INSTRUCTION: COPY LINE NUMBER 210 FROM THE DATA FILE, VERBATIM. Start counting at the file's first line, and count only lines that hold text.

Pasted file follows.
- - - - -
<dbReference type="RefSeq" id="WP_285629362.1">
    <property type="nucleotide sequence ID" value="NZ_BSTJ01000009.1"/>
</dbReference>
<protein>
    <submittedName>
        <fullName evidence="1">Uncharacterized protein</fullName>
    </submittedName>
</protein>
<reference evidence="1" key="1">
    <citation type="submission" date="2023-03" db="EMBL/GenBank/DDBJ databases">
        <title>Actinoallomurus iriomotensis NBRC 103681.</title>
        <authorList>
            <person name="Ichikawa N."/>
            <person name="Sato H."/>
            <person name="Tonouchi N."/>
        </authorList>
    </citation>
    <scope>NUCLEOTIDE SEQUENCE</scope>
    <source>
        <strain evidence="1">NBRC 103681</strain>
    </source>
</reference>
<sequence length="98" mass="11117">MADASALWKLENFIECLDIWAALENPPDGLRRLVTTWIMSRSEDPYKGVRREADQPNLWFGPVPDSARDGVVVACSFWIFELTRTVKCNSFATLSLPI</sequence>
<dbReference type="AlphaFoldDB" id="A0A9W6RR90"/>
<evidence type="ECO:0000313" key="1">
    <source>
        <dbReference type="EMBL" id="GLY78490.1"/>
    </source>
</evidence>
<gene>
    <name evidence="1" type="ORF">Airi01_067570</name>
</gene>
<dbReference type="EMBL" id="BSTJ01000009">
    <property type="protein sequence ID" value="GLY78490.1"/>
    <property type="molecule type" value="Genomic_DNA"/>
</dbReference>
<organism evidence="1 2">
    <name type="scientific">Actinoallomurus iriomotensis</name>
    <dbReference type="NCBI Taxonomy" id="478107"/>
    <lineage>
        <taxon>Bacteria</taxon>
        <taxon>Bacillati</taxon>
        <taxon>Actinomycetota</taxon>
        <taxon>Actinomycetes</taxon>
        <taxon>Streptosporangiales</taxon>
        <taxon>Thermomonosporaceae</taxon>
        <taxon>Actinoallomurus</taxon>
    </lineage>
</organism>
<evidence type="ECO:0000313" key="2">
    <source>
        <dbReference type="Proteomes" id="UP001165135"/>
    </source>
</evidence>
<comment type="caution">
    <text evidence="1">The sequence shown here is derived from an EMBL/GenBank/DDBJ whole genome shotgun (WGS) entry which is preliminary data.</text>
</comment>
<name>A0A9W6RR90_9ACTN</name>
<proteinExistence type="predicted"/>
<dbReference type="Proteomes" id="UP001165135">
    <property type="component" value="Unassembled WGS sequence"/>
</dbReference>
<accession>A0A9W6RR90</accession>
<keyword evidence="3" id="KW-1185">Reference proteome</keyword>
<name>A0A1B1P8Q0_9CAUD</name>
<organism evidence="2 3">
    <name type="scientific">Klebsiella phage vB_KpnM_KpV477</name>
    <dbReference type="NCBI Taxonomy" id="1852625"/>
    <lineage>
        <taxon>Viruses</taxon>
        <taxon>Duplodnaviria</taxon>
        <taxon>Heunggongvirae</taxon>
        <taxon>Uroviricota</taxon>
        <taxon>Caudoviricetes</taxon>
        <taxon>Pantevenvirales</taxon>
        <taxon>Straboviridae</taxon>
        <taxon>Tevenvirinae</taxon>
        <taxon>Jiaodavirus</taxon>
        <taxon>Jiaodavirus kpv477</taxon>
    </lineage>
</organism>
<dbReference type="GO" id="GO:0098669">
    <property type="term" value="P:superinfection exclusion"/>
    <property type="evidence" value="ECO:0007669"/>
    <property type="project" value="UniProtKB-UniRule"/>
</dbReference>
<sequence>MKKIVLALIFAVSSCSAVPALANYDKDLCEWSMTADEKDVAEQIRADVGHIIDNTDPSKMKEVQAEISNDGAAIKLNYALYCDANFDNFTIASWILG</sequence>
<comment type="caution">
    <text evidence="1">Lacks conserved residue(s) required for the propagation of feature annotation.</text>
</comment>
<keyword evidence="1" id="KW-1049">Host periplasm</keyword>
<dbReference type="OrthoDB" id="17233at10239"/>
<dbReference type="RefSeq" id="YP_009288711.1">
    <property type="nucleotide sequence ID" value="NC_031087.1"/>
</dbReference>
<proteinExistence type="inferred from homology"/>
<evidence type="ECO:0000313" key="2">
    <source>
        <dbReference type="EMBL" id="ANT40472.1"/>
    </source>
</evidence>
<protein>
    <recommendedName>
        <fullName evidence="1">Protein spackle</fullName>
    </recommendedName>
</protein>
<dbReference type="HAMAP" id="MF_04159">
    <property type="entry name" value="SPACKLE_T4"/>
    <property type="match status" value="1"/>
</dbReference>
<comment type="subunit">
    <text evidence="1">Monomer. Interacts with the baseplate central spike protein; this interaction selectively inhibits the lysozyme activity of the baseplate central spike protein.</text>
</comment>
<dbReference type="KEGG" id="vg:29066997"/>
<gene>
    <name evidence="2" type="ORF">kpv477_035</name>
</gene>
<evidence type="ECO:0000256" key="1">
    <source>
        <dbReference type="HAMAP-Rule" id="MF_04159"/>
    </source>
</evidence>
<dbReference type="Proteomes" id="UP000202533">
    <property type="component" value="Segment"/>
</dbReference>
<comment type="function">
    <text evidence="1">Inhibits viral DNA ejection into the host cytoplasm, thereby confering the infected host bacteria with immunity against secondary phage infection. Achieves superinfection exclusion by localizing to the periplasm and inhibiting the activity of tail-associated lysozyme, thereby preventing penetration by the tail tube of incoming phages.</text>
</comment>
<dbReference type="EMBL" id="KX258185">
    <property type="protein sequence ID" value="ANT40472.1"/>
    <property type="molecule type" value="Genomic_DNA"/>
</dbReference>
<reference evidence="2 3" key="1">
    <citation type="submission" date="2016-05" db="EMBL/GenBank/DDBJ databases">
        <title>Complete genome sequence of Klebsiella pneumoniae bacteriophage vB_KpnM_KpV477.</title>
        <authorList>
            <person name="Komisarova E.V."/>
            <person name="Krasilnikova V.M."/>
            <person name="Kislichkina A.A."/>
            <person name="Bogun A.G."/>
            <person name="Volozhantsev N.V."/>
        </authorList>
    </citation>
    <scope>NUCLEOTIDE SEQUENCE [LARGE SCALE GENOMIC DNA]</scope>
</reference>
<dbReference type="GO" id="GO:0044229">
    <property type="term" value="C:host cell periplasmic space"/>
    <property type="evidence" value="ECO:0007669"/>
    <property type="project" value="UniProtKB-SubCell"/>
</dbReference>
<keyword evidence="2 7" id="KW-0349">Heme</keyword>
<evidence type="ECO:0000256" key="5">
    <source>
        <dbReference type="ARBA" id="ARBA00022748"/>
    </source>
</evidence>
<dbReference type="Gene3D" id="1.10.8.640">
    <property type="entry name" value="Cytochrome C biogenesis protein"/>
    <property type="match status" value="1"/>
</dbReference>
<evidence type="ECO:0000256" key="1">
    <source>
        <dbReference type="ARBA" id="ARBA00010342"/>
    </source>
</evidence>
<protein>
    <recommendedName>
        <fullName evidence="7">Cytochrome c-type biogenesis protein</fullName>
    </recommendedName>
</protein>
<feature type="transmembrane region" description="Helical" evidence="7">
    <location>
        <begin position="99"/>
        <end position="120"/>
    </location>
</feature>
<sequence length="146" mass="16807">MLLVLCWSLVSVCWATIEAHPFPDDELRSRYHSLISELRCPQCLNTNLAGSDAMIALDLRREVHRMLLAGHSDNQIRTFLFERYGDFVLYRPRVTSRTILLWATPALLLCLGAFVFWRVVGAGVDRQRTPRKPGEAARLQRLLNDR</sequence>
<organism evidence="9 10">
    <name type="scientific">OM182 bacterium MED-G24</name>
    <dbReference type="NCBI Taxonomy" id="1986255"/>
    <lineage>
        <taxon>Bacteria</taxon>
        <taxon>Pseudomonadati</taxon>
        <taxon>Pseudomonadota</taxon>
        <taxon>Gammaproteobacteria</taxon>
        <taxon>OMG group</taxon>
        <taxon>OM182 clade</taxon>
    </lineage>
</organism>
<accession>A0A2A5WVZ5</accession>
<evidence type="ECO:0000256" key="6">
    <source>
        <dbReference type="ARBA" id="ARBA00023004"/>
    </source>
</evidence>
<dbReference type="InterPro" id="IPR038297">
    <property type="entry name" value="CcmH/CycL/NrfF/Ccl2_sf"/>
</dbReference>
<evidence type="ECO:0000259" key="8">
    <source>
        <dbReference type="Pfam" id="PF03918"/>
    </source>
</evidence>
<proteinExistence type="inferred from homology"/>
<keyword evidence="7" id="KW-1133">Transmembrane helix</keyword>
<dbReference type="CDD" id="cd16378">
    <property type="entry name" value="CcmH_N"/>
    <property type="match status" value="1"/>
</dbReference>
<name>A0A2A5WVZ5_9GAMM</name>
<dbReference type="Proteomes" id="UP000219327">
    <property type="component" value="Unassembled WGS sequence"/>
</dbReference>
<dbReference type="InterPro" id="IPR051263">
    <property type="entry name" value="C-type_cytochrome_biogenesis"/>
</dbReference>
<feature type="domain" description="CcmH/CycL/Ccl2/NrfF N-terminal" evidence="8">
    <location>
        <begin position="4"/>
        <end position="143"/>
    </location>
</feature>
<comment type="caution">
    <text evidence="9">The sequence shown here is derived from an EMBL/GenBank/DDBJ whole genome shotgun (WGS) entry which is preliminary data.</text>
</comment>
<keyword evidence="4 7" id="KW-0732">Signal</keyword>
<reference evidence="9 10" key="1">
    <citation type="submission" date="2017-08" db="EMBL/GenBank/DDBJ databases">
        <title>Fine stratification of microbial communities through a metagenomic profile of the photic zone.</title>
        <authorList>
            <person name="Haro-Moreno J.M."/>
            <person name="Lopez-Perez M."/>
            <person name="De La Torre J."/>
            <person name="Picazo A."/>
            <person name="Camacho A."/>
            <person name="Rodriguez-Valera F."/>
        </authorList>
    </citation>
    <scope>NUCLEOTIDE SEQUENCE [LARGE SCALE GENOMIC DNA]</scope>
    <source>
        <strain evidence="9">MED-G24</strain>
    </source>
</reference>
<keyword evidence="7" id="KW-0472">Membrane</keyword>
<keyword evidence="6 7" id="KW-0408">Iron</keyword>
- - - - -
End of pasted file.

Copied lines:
<name>A0A2A5WVZ5_9GAMM</name>